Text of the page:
[F]or as long as public accommodations laws have been around, businesses have sought exemptions from them. The civil rights and women’s liberation eras are prominent examples of this. Backlashes to race and sex equality gave rise to legal claims of rights to discriminate based on First Amendment freedoms of expression and association. This Court was unwavering in its rejection of those claims, as invidious discrimination “has never been accorded affirmative constitutional protections.” In particular, the refusal to serve a class of people is not an expressive interest protected by the First Amendment.”

We urge the Episcopal Church and its partners to look beyond the media focus of the implications for LGBTQ+ couples seeking websites. We are called upon to read the Opinion of the Court with a hermeneutic of suspicion. Doing so deepens the solidarity with our LGBTQ+ siblings. Reflect on these words of Justice Sotomayor:

“Wedding websites, birth announcements, family portraits, epitaphs. These are not just words and images. They are the most profound moments in a human’s life. They are the moments that give that life personal and cultural meaning. You already heard the story of Bob and Jack, the elderly gay couple forced to find a funeral home more than an hour away. Now hear the story of Cynthia and Sherry, a lesbian couple of 13 years until Cynthia died from cancer at age 35. When Cynthia was diagnosed, she drew up a will, which authorized Sherry to make burial arrangements. Cynthia had asked Sherry to include an inscription on her headstone, listing the relationships that were important to her, for example, “daughter, granddaughter, sister and aunt.” After Cynthia died, the cemetery was willing to include those words, but not the words that described Cynthia’s relationship to Sherry: “‘beloved life partner.’” There are many such stories, too many to tell here. And after today, too many to come.”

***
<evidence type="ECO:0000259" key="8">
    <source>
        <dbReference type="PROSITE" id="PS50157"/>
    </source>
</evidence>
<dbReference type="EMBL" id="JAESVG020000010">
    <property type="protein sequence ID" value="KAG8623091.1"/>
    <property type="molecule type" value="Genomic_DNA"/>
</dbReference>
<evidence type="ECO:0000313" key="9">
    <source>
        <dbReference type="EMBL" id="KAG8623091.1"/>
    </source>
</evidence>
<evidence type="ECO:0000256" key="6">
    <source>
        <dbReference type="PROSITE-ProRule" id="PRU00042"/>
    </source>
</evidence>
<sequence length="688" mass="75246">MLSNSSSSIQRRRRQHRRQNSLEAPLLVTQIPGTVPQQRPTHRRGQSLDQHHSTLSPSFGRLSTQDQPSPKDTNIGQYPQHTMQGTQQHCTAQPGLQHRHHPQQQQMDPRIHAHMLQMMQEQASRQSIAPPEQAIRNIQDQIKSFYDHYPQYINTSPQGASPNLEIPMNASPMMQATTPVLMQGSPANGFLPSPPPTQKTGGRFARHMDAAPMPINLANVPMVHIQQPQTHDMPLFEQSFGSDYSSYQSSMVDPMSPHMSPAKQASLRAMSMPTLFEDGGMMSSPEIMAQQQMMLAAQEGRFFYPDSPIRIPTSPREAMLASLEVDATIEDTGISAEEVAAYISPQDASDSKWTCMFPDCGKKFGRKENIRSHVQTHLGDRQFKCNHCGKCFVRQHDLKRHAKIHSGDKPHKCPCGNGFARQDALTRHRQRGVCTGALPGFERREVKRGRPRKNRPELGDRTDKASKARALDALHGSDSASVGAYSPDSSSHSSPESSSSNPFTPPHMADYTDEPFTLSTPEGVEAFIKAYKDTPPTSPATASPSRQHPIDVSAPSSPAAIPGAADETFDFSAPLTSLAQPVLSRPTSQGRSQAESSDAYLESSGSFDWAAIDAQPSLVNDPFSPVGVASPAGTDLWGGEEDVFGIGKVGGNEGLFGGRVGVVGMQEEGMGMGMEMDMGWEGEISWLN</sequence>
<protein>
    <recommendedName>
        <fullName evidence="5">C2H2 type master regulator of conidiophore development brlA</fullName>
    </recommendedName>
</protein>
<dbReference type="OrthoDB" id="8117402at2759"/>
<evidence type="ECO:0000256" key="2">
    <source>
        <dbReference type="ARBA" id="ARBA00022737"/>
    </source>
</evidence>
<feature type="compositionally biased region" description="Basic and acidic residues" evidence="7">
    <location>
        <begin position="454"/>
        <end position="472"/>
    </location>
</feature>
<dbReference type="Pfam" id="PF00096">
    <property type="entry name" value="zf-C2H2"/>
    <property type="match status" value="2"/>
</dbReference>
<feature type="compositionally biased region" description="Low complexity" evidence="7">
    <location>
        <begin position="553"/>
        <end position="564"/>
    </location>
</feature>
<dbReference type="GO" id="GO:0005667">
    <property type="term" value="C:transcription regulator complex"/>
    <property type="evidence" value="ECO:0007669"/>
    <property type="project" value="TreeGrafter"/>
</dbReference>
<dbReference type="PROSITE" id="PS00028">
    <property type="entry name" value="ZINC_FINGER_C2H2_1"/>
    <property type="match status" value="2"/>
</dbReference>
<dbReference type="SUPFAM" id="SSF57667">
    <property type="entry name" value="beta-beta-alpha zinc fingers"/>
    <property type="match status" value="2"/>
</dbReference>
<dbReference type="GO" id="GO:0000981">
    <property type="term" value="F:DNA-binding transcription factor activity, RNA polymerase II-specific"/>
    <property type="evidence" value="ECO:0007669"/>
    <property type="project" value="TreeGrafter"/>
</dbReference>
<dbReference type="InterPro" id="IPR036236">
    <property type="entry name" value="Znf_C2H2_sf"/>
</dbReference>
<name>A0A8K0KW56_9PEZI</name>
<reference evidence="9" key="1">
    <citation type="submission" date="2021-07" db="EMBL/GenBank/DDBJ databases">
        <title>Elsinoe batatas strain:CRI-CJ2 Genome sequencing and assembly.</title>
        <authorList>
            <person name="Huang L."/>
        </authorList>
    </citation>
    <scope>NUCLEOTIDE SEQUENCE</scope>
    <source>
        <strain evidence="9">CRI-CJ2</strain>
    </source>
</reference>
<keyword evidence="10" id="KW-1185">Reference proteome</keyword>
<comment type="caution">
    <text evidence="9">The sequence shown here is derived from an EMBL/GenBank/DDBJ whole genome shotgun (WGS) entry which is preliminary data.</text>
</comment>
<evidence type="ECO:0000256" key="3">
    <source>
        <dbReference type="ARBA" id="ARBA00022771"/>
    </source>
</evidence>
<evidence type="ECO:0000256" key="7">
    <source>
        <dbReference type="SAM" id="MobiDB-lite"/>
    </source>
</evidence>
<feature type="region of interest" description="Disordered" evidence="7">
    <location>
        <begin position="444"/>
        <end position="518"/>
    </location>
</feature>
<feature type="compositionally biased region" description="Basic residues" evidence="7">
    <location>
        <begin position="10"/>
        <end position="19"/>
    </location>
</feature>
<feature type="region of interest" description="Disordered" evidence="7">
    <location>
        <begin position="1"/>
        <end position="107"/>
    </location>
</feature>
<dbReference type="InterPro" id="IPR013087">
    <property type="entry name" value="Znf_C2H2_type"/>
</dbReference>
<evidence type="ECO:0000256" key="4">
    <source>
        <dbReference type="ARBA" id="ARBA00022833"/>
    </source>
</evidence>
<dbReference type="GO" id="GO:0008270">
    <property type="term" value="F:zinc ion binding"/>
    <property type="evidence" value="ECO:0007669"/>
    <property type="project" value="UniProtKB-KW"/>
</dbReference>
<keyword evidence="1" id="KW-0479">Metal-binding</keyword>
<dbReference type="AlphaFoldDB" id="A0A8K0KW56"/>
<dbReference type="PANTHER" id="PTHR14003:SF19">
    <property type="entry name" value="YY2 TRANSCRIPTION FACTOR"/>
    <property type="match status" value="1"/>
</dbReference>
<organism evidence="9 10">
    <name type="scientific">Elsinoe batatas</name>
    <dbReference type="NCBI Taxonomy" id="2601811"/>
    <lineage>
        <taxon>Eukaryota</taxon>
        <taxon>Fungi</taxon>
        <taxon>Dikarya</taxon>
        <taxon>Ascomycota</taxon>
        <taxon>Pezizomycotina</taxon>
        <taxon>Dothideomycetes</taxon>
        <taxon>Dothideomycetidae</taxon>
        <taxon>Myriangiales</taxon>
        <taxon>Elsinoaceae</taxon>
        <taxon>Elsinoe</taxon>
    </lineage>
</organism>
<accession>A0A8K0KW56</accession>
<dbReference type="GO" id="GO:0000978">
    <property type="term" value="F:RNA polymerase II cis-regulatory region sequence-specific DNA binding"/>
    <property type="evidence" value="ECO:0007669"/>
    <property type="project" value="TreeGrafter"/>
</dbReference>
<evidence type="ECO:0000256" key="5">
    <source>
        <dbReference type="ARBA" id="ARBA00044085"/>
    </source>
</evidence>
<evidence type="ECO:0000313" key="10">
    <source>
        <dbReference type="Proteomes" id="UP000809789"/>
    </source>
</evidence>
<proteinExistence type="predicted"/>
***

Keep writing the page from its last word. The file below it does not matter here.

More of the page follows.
. . .

Today is a sad day in American constitutional law and in the lives of LGBTQ+ people. The Supreme Court of the United States declares that a particular kind of business, though open to the public, has a constitutional right to refuse to serve members of a protected class. The Court does so for the first time in its history. By issuing this new license to discriminate in a case brought by a company that seeks to deny same-sex couples the full and equal enjoyment of its services, the immediate, symbolic effect of the decision is to mark gays and lesbians for second-class status. In this way, the decision itself inflicts a kind of stigmatic harm, on top of any harm caused by denials of service. The opinion of the Court is, quite literally, a notice that reads: “Some services may be denied to same-sex couples.”

Our resistance of the Courts reasoning and ruling is imperative to advancing God’s justice. We once again call upon our siblings, congregations, dioceses, and institutions affiliated with The Episcopal Church to resist the ruling of the Court and work to solidify the application of public accommodations jurisprudence to all LGBTQ+ people, couples, and families.

Sincerely the euc board of directors:

The Rev. Gayle Fisher-Stewart
Nell Braxton Gibson
The Rev. Sheldon N. N. Hamblin
The Rev. Glenna Huber
Elisabeth Jacobs
The Rev. Charles Lane
Diane B. Pollard
Byron Rushing
The Rev. Maria Tjelveit
Velva Wright
The Rev Charles A. Wynder, Jr